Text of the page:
January 21, 2009 / 10:21 AM / in 9 years

Play examines greed and envy on the trading floor

<p>Late afternoon autumn shadows are cast on a building wall in London's financial district Canary Wharf October 30, 2007. REUTERS/Kevin Coombs</p>

LONDON (Reuters) - A new play set on the bond trading floor of a leading British investment bank examines how clashing egos, greed and vanity can push people to take huge risks with money that is not theirs.

“Roaring Trade,” written by Steve Thompson, was completed by mid-2008, before the worst of the credit crisis hit markets.

But it hints at the trouble to come, helps audiences comprehend how so much money can be lost so quickly, and puts a human face on the financial meltdown.

“There was a sense in the market for about a year that things had reached the top,” Thompson told Reuters. “That sort of inhabits the play a little bit,” added the 41-year-old playwright, who spent time on a real trading floor as research.

The play centers around four main characters. Donny is a cocky, successful working class trader who boasts of his triumphs and thrives on excessive risk-taking.

Spoon is a young, well-to-do newcomer to the team, and the rivalry between them quickly turns into a costly grudge match.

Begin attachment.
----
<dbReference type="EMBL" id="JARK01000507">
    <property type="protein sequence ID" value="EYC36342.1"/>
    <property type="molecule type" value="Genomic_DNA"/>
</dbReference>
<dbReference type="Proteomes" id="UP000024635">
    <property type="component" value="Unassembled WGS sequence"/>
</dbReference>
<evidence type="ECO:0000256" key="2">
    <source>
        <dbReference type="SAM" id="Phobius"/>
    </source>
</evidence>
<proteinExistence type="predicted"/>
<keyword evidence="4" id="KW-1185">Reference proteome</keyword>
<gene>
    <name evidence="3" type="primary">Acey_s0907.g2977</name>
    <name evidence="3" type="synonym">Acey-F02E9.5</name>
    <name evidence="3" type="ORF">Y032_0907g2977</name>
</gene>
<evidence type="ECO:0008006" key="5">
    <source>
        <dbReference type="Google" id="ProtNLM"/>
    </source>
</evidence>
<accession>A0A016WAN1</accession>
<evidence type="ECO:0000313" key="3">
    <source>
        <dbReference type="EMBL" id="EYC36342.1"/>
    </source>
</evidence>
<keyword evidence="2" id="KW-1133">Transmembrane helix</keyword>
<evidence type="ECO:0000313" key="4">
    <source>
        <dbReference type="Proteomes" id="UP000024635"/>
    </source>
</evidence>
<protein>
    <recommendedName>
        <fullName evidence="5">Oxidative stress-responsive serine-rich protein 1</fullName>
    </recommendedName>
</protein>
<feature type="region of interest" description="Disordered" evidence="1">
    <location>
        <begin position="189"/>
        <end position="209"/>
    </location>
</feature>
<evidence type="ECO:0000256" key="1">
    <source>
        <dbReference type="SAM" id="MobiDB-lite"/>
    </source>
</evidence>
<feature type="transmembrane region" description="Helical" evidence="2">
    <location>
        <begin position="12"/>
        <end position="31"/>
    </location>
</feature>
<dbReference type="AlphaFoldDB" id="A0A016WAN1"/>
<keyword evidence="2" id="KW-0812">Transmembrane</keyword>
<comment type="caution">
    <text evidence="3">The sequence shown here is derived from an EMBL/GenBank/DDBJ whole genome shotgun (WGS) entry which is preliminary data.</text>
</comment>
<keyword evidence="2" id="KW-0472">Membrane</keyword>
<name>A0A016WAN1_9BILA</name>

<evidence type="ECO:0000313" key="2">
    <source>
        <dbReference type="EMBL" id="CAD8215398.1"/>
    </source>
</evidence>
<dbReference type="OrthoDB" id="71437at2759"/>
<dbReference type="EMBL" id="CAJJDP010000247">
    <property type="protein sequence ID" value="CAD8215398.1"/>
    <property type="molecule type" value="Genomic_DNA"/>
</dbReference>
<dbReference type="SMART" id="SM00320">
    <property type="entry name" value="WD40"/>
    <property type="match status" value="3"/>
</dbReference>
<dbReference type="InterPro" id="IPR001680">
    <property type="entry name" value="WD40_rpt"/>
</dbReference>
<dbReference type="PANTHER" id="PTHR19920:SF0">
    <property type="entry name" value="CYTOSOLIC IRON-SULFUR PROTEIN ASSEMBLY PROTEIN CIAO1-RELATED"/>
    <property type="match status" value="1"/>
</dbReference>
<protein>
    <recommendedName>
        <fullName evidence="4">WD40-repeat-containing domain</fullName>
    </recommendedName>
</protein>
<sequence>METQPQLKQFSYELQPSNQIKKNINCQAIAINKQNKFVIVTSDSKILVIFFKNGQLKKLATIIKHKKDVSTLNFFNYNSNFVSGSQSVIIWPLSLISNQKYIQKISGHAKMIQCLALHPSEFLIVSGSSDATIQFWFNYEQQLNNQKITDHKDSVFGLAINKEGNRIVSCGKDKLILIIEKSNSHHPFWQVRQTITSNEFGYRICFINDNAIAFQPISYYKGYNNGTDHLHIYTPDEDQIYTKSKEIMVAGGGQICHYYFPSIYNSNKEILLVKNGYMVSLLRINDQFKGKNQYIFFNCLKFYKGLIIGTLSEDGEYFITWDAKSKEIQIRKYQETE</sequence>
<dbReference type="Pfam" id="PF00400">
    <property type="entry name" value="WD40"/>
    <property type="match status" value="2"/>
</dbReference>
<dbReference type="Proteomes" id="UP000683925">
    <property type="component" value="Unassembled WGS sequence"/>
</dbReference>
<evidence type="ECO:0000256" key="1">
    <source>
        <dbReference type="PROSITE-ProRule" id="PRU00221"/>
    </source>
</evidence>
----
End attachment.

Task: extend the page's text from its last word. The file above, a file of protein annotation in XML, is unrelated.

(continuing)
PJ is an older dealer disillusioned by the fast-living, heavy-drinking lifestyle, while Jess uses feminine charms and financial acumen to stay ahead of the game.

Thompson said he was keen not to judge his characters, despite the growing unpopularity of so-called “city slickers” who some people blame for the banking crisis.

SHORT-SELLERS, SYMPATHY

He includes a scene where Donny explains to his son the concept of short selling using a tub of ketchup in a fast food restaurant.

Short sellers sell borrowed shares or other instruments in the market in the hope of buying them back more cheaply later. The practice has come under close scrutiny in Britain recently as businesses are jeopardized by tumbling share prices.

“When we had the crisis in October and November everyone was looking for someone to blame, and that is who I have written about,” Thompson explained.

“I am not making any moral judgment, but people behave very strangely under the influence of money. It is very difficult not to because the system forces you to.”

The phenomenon is not limited to bankers, he said.

“I am trying to teach my kids about money at the moment, as it is affecting the way they behave. I asked my son to set the breakfast table and he said: ‘How much?'”

According to Thompson, the atmosphere on some trading floors is “gladiatorial,” and individuals are encouraged to compete, underlined in the play by the extreme anxiety and bravado surrounding the size of each character’s end-of-year bonus.

He spent several hours with a friend on a bond trading floor in London, and watched two dealers in action who became Donny and Spoon in his play.

Thompson confessed to feeling a certain admiration for the kind of people in Roaring Trade.

“I only ever write about things I would quite like to do. I find appealing people who are very good at their job.”

Reviews of Roaring Trade, which is on at the Soho Theater in central London until February 7, have been generally positive.

“This is a play about people rather than an anti-capitalist lecture. And it is performed with great style,” wrote Michael Billington of the Guardian, giving it four out of five stars.

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